Archive | February, 2015

A Million Reasons Why Madison, Wisconsin is Great

February 26, 2015


madison-wisconsinSometimes you have to move to take a new job. It’s a big decision. One that should be weighed very carefully. Uprooting a family is no easy task. At Spectrum Brands, we’re lucky. Our World Headquarters is located in Middleton, Wisconsin right next to Madison. Madison was the place we called home for many years until our recent move to our new “green” building. Either way, both cities have earned titles like “best place to live in the US” multiple times. Sometimes we feel like we’re bragging but if you’ve got it, flaunt it.

Besides being an unbelievable college town, we’re located on an isthmus, which means we’re surrounded by two lakes. There’s a fantastic food scene and a great biking scene to burn off all those calories. (Cheese and beer. Lots of cheese and beer.) Madison is also the state capital of Wisconsin — and our capitol building is gorgeous. There’s always something going on at the capital square, our favorite event being one of the nation’s best farmer’s markets. We could go on bragging but we’ll let these recent titles speak for themselves.

This love affair has been a long one. Here are even more reasons why we love Madison.

Image via Flickr/Alan Wolf

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What It Takes to Be a Spectrum Brands Employee

February 24, 2015


What do we look for when we’re interviewing candidates? Well, we created this handy list just for you. It’s not only what we hold prospective employees to but it’s what we expect from our current employees as well. Take these principles and apply them to your cover letter, resume, and reflect on them during your interview. The more you can display these traits during your interview process the better!

  • Entrepreneurial Spirit: takes calculated risks with good judgement.
  • Passion for the Business: displays enthusiasm and energy.
  • Assure Project/Service Quality: high standards of accuracy and excellence.
  • Takes Out Costs & Controls Spending: considers cost in everyday work.
  • Highly Responsive to Customers: exceeds expectations of customers.
  • Sense of Urgency & Being Quick to Market: use decisiveness to obtain results.
  • Leadership: energize others toward business goals.
  • Teamwork: collaborate with colleagues.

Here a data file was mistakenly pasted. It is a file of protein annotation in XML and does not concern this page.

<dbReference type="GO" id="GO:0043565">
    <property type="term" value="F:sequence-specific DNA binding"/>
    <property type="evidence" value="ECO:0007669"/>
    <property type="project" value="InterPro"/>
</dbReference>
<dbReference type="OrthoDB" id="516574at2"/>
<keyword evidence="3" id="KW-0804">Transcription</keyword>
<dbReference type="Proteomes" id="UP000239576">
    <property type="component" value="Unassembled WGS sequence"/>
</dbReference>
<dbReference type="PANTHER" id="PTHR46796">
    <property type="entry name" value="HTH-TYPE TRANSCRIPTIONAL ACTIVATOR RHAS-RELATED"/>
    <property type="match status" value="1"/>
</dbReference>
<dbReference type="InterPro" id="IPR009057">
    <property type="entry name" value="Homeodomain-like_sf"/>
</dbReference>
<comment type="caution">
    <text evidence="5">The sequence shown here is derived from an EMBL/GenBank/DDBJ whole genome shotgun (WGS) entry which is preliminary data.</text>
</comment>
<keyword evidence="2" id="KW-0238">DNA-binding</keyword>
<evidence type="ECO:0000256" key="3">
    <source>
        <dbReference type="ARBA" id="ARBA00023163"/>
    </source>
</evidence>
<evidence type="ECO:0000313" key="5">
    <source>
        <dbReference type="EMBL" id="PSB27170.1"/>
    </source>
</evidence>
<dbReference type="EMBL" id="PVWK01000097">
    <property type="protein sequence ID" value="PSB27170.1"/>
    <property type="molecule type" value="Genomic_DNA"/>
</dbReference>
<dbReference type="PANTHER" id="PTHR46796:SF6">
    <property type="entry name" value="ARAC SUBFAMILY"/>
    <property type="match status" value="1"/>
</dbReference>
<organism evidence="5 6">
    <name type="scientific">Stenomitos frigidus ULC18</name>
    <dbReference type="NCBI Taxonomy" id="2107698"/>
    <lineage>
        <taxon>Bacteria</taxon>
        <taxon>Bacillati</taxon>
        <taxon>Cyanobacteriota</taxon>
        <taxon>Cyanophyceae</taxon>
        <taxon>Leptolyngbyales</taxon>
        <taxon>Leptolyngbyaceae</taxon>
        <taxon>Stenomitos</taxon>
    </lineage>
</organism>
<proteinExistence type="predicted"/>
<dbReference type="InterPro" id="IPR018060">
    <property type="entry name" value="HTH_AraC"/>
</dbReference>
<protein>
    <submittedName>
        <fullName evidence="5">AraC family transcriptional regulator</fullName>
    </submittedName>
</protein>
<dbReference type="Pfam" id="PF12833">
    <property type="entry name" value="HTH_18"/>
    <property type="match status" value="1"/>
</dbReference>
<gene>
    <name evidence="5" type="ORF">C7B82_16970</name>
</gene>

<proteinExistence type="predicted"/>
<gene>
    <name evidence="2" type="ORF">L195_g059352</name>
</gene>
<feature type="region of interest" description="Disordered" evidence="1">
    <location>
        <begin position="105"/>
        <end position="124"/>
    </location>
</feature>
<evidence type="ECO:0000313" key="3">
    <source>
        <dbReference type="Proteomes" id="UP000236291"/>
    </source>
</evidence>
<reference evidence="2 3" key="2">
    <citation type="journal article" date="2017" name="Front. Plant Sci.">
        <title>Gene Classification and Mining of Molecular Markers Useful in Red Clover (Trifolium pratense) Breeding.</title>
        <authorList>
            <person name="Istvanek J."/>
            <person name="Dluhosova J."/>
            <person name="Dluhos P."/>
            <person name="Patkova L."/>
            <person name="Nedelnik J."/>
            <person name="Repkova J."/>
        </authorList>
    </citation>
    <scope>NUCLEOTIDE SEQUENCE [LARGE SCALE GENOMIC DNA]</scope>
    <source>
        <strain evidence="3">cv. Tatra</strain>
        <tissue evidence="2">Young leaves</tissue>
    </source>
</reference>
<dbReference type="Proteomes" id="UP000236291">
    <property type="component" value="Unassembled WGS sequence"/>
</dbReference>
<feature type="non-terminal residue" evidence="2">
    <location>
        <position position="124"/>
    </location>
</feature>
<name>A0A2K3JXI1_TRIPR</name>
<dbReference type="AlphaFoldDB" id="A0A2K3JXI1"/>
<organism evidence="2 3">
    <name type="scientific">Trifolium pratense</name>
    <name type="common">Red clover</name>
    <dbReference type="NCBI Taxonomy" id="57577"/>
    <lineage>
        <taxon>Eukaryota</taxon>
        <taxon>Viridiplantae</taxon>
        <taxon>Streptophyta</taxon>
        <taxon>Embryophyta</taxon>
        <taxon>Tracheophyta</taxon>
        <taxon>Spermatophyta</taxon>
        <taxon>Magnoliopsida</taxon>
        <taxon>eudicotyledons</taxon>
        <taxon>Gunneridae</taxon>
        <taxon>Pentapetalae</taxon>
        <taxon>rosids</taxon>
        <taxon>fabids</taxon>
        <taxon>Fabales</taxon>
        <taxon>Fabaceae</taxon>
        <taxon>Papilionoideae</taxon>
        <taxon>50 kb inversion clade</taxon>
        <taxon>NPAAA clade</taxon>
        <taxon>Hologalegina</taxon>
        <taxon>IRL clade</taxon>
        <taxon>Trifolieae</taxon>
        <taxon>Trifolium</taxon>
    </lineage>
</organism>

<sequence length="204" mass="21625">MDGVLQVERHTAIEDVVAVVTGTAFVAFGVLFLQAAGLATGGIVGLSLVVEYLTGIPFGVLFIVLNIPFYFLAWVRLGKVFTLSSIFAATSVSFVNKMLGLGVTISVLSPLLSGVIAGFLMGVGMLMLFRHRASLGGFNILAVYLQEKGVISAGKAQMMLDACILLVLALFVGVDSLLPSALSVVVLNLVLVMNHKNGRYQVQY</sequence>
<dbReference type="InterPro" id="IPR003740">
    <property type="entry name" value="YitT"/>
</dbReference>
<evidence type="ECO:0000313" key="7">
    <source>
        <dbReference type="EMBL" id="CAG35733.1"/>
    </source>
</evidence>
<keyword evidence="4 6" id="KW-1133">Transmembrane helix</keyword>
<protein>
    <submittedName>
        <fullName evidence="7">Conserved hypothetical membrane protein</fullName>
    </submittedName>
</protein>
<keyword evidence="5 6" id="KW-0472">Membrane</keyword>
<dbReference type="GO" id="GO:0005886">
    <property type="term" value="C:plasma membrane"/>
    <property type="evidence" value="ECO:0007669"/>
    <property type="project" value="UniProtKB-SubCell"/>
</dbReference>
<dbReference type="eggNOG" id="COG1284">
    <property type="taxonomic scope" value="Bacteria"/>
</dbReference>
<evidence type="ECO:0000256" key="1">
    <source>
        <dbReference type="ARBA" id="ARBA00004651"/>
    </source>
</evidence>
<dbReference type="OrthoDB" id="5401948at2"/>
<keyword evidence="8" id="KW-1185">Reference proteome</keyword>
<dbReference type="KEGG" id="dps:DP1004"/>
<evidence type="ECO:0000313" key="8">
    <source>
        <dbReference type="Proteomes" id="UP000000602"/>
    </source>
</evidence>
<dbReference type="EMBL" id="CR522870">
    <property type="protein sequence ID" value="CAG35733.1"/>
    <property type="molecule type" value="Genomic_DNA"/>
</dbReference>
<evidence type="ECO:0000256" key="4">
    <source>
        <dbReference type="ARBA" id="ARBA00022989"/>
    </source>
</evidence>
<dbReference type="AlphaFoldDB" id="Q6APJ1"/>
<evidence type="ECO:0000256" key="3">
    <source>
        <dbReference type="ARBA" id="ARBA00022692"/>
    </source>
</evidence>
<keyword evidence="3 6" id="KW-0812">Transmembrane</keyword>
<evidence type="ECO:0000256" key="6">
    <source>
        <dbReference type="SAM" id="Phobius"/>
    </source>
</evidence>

• Win with the Spectrum Value Model: align daily actions with our six value principles.

FYI You can read the full in-depth list with detailed descriptions over at our Spectrum Brands Careers site.

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The Ultimate First Impression Checklist

February 19, 2015

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Job interviews are stressful. You should spend most of your time preparing your pitch, practicing interview questions, and researching the company and the position. But there’s also one more thing to consider: first impressions do matter. Here’s an easy-to-use checklist of all those little things that might accidentally slip your mind when you’re stressing before your big day. Run through this list and you’ll step into your interview feeling more confident, calm, and collected.

The Night Before

1. Pick out your outfit and iron it. It’s amazing how much better and more professional you’ll look with crisp and clean clothing.

2. Find a tailored, professional-looking briefcase, laptop bag, or tote. That college backpack isn’t going to cut it.

3. Look up directions so you can perfectly time when you should leave. Give yourself at least 15 minutes of wiggle room just in case.


The Morning Of

1. Skip the perfume or aftershave, as well as that cigarette. Many people are sensitive to smells and you don’t want to give anyone a reason not to like you.

2. Pack a water bottle and some tissues. Now if you get thirsty or you sneeze, you’ll be prepared.

3. Print a few extra copies of your resume just in case. Always better to have them on hand.


Minutes Before

1. Get rid of that gum.

2. Take a quick bathroom trip or a glance in a mirror. Make sure you look presentable and there’s nothing in your teeth. Practice your smile.

3. Turn off your phone. (Don’t be that guy!)


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Why You Need a Work BFF

February 17, 2015